Members of the Perry family belonging to thefirst, second and third generation are buried in Silver Creek Cemetery.

     The Bottorffs are Pennsylvania Germans. Theycame from Pennsylvania to Kentucky sometime between 1790 and 1800. SimonBottorff Sr., was the father of this the most numerous family in Clarkcounty. He had eight sons, viz: Henry, John, Peter, Jacob, Samuel, Lewis,William, and George. His only daughter was the wife of John Ganote, Sr.Mr. Simon Bottorff Sr., was a minister of the United Brethren faith. Henever came to Indiana Territory. He died in Kentucky.

     All the sons of Simon Bottorff, Sr. settledin this Territory. None of this name ever connected with Silver Creek church.They were Methodists. Peter and Samuel were Methodist preachers.

     Benjamin and William, sons of old Uncle HenryBottorff, are buried here, and also his daughter, Mrs. Nancy Harrod anda number of others of the same name and family.

     John Norris, or “Captain Norris” as he wasfamiliarly called, was a leading member of Silver Creek church. He joinedthe church in 1814. He was Captain of a company of men in the battle ofTippecanoe. He lived in the vicinity of Bethany church. He was a preacherand frequently exercised his gifts in this particular.

     The McCoy family came to this vicinity as earlyas 1800. The family is of Scotch origin.

     Elder Wm. McCoy came to Kentucky from Pennsylvaniain 1790. He had four sons and two daughters. The names of the sons wereJames, John, Isaac and Royse. Those of the daughters, Sarah and Lydia.Elder Wm. McCoy did not move to this Territory until 1811. He was a Baptistpreacher. He often came from his home in Kentucky to Silver Creek to preach,at times preaching at the houses of either Elisha Carr or William Coombs,in the Grove or at the church. When he came to this Territory, he settledwhere my father (Collins McCoy) lived. He and his wife were received intoSilver Creek church, April 27, 1811. He died in Charlestown in 1813. Hiswife survived him until 1834.

     On his tombstone are the following expressivelines:

      “Pause here one moment, thou that readestthis;

      He still would point thee to eternalbliss.

      His life was peaceful, and his faithwas true;

      And what he taught, he taught from whathe knew.”

     James McCoy came to this Territory in 1800.He settled on the farm now owned by Baumgartle near the Anson farm. Mr.James McCoy was received into the Silver Creek church by experience andbaptism, October 1801, and the next month he was chosen church clerk, whichhe held until October 1816, when he and his wife took letters, and withtheir family moved to Washington county, Indiana. James McCoy, was thefirst white man to drive a four horse team across the “Flower Gap Knob.”He was a school teacher and preacher. His teaching and preaching was veryacceptable to the people. He was father of John R. McCoy who preached herefor a year or more some fifteen years ago, and now lives at Clear Springin Jackson county, Ind. Rev. James McCoy and his wife died of cholera inSalem, Ind., in 1833.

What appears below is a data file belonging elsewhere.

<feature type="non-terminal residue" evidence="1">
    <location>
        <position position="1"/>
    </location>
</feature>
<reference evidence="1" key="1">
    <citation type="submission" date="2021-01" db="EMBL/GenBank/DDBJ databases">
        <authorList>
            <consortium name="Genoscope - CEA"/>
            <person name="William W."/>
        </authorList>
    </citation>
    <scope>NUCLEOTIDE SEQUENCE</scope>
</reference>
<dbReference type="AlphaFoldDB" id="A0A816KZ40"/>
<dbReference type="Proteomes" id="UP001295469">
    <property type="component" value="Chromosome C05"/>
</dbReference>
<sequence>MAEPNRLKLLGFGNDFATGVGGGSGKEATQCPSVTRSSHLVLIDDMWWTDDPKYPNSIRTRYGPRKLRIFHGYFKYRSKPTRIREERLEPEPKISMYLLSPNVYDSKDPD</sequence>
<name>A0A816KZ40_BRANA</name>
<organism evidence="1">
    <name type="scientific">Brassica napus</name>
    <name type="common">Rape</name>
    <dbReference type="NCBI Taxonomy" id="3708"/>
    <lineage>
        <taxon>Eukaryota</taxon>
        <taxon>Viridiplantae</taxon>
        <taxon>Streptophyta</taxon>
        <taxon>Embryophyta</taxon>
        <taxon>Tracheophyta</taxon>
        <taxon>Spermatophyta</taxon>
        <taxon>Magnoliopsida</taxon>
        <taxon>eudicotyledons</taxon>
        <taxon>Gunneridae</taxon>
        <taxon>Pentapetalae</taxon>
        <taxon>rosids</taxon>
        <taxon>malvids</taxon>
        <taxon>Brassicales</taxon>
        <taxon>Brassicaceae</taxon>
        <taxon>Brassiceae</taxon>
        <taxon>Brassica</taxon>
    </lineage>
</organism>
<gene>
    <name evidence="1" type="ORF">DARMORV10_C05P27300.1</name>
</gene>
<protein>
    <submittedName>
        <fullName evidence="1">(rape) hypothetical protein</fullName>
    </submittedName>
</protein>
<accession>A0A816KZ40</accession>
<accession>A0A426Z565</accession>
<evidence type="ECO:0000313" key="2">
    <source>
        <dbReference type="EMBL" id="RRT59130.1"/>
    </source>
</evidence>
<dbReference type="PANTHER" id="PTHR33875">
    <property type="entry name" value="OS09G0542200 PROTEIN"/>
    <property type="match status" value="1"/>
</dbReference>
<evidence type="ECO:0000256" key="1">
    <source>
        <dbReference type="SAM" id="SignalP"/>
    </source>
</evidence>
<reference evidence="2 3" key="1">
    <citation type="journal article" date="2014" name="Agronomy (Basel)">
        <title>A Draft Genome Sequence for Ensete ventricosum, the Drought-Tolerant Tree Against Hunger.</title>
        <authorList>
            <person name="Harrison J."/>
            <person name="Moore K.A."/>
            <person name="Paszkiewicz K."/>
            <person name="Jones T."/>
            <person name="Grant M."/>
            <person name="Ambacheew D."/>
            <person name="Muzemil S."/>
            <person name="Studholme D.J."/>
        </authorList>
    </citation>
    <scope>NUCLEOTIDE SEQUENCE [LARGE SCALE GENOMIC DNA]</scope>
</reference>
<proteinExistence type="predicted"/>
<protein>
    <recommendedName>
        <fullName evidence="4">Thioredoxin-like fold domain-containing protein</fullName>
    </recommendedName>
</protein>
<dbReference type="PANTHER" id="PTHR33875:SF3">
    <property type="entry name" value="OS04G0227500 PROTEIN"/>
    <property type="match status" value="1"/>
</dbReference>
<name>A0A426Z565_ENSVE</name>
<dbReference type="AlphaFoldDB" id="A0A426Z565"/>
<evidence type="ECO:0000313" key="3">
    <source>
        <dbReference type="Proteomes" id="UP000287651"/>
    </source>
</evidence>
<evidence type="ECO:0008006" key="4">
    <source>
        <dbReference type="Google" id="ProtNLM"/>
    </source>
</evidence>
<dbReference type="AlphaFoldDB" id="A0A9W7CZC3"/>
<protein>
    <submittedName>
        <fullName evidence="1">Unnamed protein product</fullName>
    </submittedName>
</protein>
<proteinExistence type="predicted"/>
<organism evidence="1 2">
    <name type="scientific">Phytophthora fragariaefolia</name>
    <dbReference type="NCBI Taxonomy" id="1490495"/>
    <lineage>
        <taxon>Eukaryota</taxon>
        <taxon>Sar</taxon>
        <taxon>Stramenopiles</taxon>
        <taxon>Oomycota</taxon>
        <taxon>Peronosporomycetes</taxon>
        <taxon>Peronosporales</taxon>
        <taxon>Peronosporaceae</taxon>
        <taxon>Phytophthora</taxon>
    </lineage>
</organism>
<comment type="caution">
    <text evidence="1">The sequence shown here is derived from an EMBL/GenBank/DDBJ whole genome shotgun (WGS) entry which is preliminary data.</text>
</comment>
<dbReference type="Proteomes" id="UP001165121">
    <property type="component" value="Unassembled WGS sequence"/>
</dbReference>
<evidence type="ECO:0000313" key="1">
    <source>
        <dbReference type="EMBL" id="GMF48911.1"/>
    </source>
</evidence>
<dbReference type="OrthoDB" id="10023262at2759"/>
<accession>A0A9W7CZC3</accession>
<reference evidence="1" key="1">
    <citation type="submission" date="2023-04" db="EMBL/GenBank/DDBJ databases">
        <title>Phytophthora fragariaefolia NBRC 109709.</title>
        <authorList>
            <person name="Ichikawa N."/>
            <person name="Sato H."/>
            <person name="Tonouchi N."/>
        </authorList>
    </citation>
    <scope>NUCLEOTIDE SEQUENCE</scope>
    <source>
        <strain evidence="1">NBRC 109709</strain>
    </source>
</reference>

John McCoy, my grandfather, came here in 1804.He raised his first crop of corn in the field just west of the WorrallCemetery, on the farm of old Uncle William Coombs, Sr. In 1806 he settledon land of his own on the Muddy Fork where Speed’s Cement Mills are located.In 1810 he removed to the east side of Silver Creek, settling first wherehis son Lewis afterwards lived, and last where my father lived.

     John McCoy had a family of ten children. Sixsons and four daughters; of these, seven are dead and four of the deadare buried here, namely, Mahala, who died when eleven years old, Collins,Lewis, and Lydia. He was chairman of the building committee which builtthe brick church in 1823-24. He joined the church October 1824, and wasbaptized by Absalom Littell. He died in 1859. Both he and his wife areburied here.

     Rev. Isaac McCoy was born in Fayette county,Pa., 1784. He married Miss Kitty Polk, a distant relative of PresidentPolk. He came from Kentucky to this Territory in 1806 and settled on landnear the Zebulon Colling {Collins} settlement. He and his wife joined SilverCreek church by letter in 1806. In 1807 he began to preach, and, in afteryears, he became an Indian Missionary. Of him it has been said, “that whatJudson was to Burmah, Isaac McCoy has been to America.”

     He labored for thirty years teaching and preachingamong the Indians. He made as many as twenty two trips, on horse-back toWashington City, to communicate to Congress facts and plans concerningthe Indians and their final removal and settlement west of the Mississippiriver. He preached the first sermon preached in Chicago in 1825.